There’s a duplicitous game of sleight-of-hand that is taking place in discussions about freedom of speech in academia and the public square.
Here’s how it works: at first, a person fishes for controversy by saying several things that they know will offend people. If this garners enough attention, then the process recurs organically — say, whenever a politician wants to reference the controversy as a coded dog whistle to their base, or when a teaching assistant replays a recording in class because she thinks the discussion is interesting and challenging.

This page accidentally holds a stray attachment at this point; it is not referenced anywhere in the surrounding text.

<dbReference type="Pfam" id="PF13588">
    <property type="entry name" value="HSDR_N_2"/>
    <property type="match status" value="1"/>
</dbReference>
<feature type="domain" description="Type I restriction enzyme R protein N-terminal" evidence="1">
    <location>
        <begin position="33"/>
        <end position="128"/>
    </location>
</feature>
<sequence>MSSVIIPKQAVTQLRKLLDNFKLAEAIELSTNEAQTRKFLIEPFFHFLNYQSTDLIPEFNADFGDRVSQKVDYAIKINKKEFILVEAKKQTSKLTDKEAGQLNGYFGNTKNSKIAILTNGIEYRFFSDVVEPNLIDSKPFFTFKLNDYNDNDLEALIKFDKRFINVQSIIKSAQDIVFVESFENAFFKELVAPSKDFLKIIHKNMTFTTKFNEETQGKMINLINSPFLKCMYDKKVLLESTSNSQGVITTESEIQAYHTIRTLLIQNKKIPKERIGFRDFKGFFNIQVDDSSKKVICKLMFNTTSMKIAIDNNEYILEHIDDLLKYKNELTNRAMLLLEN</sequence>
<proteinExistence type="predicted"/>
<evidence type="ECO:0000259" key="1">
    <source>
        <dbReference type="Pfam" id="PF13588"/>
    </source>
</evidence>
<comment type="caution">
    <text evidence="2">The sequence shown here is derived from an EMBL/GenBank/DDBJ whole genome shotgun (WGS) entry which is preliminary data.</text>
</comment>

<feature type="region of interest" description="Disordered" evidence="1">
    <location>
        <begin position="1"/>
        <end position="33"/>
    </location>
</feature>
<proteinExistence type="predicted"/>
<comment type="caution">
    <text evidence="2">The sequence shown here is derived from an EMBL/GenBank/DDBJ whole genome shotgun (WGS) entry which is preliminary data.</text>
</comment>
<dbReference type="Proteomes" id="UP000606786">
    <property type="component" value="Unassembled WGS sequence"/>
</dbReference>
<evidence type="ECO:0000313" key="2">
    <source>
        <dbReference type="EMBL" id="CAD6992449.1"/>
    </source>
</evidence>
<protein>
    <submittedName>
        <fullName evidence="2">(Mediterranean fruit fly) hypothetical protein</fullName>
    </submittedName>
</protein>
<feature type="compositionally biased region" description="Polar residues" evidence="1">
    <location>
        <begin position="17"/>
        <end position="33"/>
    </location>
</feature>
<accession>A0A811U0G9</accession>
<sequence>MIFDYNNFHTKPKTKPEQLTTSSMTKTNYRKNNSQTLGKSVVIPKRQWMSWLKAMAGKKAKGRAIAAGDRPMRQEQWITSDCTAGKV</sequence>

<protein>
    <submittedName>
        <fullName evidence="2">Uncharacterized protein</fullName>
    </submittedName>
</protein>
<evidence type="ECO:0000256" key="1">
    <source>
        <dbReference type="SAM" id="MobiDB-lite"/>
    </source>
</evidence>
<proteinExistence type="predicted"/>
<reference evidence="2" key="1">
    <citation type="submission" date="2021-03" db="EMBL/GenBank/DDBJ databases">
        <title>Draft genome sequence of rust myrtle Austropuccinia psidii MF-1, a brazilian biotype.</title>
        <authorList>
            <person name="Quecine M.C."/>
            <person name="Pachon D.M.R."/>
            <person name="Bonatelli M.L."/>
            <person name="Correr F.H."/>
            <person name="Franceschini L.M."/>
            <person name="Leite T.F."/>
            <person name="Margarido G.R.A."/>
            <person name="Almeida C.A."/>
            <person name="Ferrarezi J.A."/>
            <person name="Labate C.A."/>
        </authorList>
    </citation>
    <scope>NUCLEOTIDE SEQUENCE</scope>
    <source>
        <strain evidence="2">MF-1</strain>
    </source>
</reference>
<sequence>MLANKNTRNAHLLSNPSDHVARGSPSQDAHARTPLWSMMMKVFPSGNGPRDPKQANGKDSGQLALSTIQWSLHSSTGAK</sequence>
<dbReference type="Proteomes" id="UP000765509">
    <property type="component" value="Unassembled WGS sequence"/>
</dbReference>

And the moment the people targeted by that discussion get angry and protest, they’re described not as being upset about the content of what is being said, but rather their protest is reframed as opposing freedom of speech itself. Whether you see that as accidental or deliberate probably depends on how cynical you are about the whole issue. Continue reading Free Speech, When The “Debate” is You (and You’re Not Invited)